Australia has long been famous for its gold mining industry and record-setting nuggets. Now, Australians also have a cool new prospecting technique that they can use to find gold deposits deep underground.
The Commonwealth Scientific and Industrial Research Organisation (CSIRO) recently found that eucalyptus trees are able to draw gold up through their roots and into their leaves and bark. However, this doesn’t mean there will be a sudden “eucalyptus rush” where prospectors are chopping down trees for gold. The trees shed their leaves and bark long before a worthwhile amount of gold accumulates in them. CSIRO geochemist Mel Lintern claims that "If you had 500 eucalypt trees growing over a gold deposit, they would only have enough gold in there to make a wedding ring.’’
Still, the discovery is very useful to Australia’s domestic mining industry. Analyzing the leaves of eucalyptus trees for particles of gold could be a much more cost-effective and environmentally friendly way of finding new gold ore deposits. But, since eucalyptus trees are the only known plant in the world to absorb gold deposits naturally, such a prospecting technique may not become popular in other parts of the world.
The technology behind everyday lighting has advanced rapidly – from incandescent, to CFL, to LED. The next advancement – OLEDs still have a long way to go before they become totally ubiquitous. Although many mobile devices and televisions use OLED technology, it still has too many disadvantages to use for central lighting. But thanks to a recent discovery using platinum, OLED technology has advanced significantly.
Unlike LEDs which use crystal semiconductors to produce light, OLEDs use polymer chains that glow when they are stimulated with an electrical current. However, they cannot create white light on their own – at least not without complex and expensive engineering. The common trick engineers use to get OLEDs to project white light is by making them combine red, green, and blue light. Of course, the extra lights mean that more energy is used.
Professor Valy Vardeny of the University of Utah and colleagues have created a new formula of OLED polymer that uses platinum atoms to create white light more easily. Usually, polymers have two electronic states – single and triplet. When the polymer is stimulated, it enters the singlet state and emits blue light. But, stimulating the polymer into a triplet state to create the other colors of light in the spectrum is more difficult. Vardeny’s new platinum-incorporating polymer is much easier to get into a triplet state – making color mixtures and energy transfers unnecessary for creating white light.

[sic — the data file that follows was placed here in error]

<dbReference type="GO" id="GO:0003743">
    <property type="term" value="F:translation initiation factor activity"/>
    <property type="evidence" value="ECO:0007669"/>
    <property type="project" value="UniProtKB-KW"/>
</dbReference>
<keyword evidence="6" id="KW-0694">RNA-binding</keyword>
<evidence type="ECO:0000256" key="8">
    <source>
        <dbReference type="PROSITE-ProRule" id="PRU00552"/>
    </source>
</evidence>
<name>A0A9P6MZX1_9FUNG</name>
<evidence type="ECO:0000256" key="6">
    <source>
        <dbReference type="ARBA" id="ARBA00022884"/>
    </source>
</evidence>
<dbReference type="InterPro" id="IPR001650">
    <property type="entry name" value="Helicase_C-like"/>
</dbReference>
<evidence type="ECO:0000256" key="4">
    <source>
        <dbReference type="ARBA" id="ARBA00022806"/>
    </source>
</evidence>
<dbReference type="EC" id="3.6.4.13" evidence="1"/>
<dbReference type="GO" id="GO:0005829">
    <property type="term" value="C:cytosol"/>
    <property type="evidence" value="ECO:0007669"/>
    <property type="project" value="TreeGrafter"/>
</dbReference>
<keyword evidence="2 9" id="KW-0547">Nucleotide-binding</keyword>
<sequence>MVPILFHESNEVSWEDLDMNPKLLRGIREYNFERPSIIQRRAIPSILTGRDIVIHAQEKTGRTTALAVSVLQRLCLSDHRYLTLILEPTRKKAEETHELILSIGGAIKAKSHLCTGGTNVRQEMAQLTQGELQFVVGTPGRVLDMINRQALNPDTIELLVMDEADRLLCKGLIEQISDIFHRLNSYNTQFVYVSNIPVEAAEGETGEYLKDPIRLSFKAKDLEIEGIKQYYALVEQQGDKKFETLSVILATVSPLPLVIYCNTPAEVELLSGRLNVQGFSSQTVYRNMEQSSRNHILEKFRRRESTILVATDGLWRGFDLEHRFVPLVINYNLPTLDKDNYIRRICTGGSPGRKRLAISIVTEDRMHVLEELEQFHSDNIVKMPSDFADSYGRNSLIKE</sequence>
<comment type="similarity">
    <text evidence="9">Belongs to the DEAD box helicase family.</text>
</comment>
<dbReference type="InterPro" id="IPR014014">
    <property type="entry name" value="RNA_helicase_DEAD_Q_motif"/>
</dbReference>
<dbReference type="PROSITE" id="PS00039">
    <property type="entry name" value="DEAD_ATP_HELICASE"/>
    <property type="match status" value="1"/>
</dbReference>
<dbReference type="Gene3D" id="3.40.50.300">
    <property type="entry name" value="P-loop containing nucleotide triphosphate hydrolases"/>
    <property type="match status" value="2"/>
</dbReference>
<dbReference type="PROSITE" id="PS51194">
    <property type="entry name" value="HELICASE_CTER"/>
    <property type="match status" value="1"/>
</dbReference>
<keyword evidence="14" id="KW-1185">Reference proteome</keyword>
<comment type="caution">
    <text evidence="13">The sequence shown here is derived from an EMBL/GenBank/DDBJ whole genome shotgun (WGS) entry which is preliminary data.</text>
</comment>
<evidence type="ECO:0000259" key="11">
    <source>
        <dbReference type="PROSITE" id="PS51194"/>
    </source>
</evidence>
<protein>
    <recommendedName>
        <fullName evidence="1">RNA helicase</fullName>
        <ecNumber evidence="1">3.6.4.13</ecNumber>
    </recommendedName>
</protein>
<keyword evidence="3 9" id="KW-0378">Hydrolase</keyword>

In simpler terms: if blue, red, and green OLEDs represent a computer, telephone, and camera, then an OLED made with this new polymer is a smartphone – combining the features of all three.
Once again, precious metals are contributing to green technology to make the world a better place.
After a record setting price in August 2011, gold saw its big percentage drop in 13 years in 2013. However, 2014 is shaping up to be a much different story. On February 11, gold was trading above its 200-day moving average (DMA).
It’s pretty interesting because gold has only traded below its 200-day moving average for more then a year, only four other times.
You can see the price trends for yourself on our historical gold price charts.
A “moving average” is the average price of a commodity over a set amount of time. It can be calculated by taking the sum of all of the past daily closing prices and dividing the result by the number of prices included in the calculation. Since gold is trading for a higher price than its 200-DMA, that means that the average price of gold for the past 200 days is lower than what its trading at presently. Security traders and financial analysts use moving averages to predict pricing trends. And, since gold is beating its 200-DMA right now, many analysts are predicting that gold prices are going to make a big comeback!
Since the price of gold has increased by about 10% since the beginning of this year, a comeback seems entirely plausible. Download our precious metal prices app (available for IOS and Android) to keep an eye on the very latest prices and set alerts so you can find the right time to sell.